On the north side of the Har Habayis, in the eastern part, there is a large pool, called by the Arabs Birket Isra'in, a corruption of Birket Beni Israil, pool of the sons of Yisroel. It is first mentioned by this name by Muqadassi, an Arab geographer, in the tenth century. There are different opinions about its date, with some dating to Herodian times, and some dating it to later times, like when the Romans rebuilt Yerushalayim as a pagan city, called aelia capitolina, during the times of Hadrian yemach shemo. Towards the end of the 19th century, the pool was being used as a garbage dump, as well as a vegetable garden. In 1934 the pool was filled in because its condition posed a threat to public health. In 1981 a small square equipped with benches was constructed on part of the covered pool. Today the area is known as el-Ghazali Square, and is used as a parking lot, as well as a collection point for garbage, before it is dumped outside the city. Some small shops also exist at the site.
Josephus (Wars 5:4:2) writes amount the east wall of Yerushalayim, that at its end, "it was joined to the eastern stoa of the temple". Some (R' Yehosef Shwartz, in Tevu'os Ha'aretz chapter 7, Michael Avi-Yonah, in his famous model; the Holyland model, and others,) have understood this to mean that it joined the southeast corner of the Har Habayis, and the east wall of Har Habayis was also part of the east wall of the city, like it is today. However, this cannot be, as Rashi (סוכה נא ע"א ד"ה שלא היתה מאירה מאור בית השואיבה) seems to imply that (at least part) of Yerushalayim was to the east of the Har Habayis. Furthermore, the Gemarah (Shavuos 16a) talks about two areas on Har Hazeisim, which is located east of Yerushalayim, that were added to Yerushalayim.
Running under the main street of Yerushalayim was a large drainage channel, partly cut into the rock. This channel went from the north of the city to the south, passing on the west of the Shiloach pool and exiting the city there. This drain was originally built at some point before Hurdus's time and was roofed with flat stone slabs. When Hurdus expanded the Har Habayis, the walls cut this drain, so a "by-pass” (with a vaulted roof) was made to connect the two severed sections of the drain. This "bypass" cut through several underground caves and cisterns in the area. A network of channels brought the water from the street and nearby buildings to this drainage channel. One paving stone by the western curb of the street, (right by the southwest corner of Har Habayis,) has five slots in it, for the water to go down to these channels, and from there to the main drainage channel. When the Romans destroyed Yerushalayim, some Yidden tried hiding in this drainage channel, but the romans searched for them and found them, and killed them. (Josephus, Wars 6:9:4 [6:429]).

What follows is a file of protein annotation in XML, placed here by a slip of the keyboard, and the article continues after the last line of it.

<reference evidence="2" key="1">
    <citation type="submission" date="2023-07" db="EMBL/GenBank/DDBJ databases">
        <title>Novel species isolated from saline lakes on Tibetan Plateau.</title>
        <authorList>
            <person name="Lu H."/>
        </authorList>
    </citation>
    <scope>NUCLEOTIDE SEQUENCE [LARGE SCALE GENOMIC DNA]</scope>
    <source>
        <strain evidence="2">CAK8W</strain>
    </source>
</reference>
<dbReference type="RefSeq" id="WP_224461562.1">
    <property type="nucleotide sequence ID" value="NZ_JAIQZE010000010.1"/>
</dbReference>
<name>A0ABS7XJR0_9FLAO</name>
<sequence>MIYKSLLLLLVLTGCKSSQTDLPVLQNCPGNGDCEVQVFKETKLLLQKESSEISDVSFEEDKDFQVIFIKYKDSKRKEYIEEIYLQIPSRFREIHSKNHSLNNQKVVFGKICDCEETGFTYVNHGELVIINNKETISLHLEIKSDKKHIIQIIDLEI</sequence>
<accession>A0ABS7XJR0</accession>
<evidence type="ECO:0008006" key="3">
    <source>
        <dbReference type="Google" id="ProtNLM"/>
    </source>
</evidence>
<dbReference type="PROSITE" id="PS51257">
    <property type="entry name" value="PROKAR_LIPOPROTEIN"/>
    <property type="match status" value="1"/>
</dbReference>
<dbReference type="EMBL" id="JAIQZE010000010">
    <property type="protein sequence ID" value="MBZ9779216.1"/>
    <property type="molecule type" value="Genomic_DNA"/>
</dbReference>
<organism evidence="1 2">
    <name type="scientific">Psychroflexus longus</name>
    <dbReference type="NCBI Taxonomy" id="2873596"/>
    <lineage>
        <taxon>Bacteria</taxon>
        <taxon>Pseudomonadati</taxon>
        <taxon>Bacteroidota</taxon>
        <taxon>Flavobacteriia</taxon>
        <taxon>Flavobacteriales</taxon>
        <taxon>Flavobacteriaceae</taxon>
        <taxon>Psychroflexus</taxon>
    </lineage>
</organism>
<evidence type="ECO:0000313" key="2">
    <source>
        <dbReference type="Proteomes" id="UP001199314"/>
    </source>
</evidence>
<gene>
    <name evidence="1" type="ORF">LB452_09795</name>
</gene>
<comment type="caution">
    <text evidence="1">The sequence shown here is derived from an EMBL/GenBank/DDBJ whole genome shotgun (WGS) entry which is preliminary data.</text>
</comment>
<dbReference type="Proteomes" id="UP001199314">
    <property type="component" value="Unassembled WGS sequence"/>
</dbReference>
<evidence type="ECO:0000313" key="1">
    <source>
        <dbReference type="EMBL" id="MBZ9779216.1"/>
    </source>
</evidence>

In the previous post, I wrote about the monumental dining hall built during the Second MIkdash era. However, this building underwent significant changes at some point before the Churban
In the post about Wilson's arch, I have described a monumental building located next to it, called by Warren the Masonic Hall. After writing that post, I found more information about the hall, the thick wall next to it, and the Mikva'os behind the pier of Wilson's arch. In the next few posts, I will redescribe these places, based on this new information.
I have added a new video of the Lishkos on the northern side of the first Beis Hamikdash..
My name is Mendel Lewis.
Hashem said to Yechezkel, "Its reading in the Torah is as great as its building. Go and say it to them, and they will occupy themselves to read the form of it in the Torah. And in reward for its reading, that they occupy themselves to read about it, I count it for them as if they were occupied with the building of it. (Tanchuma tzav 14)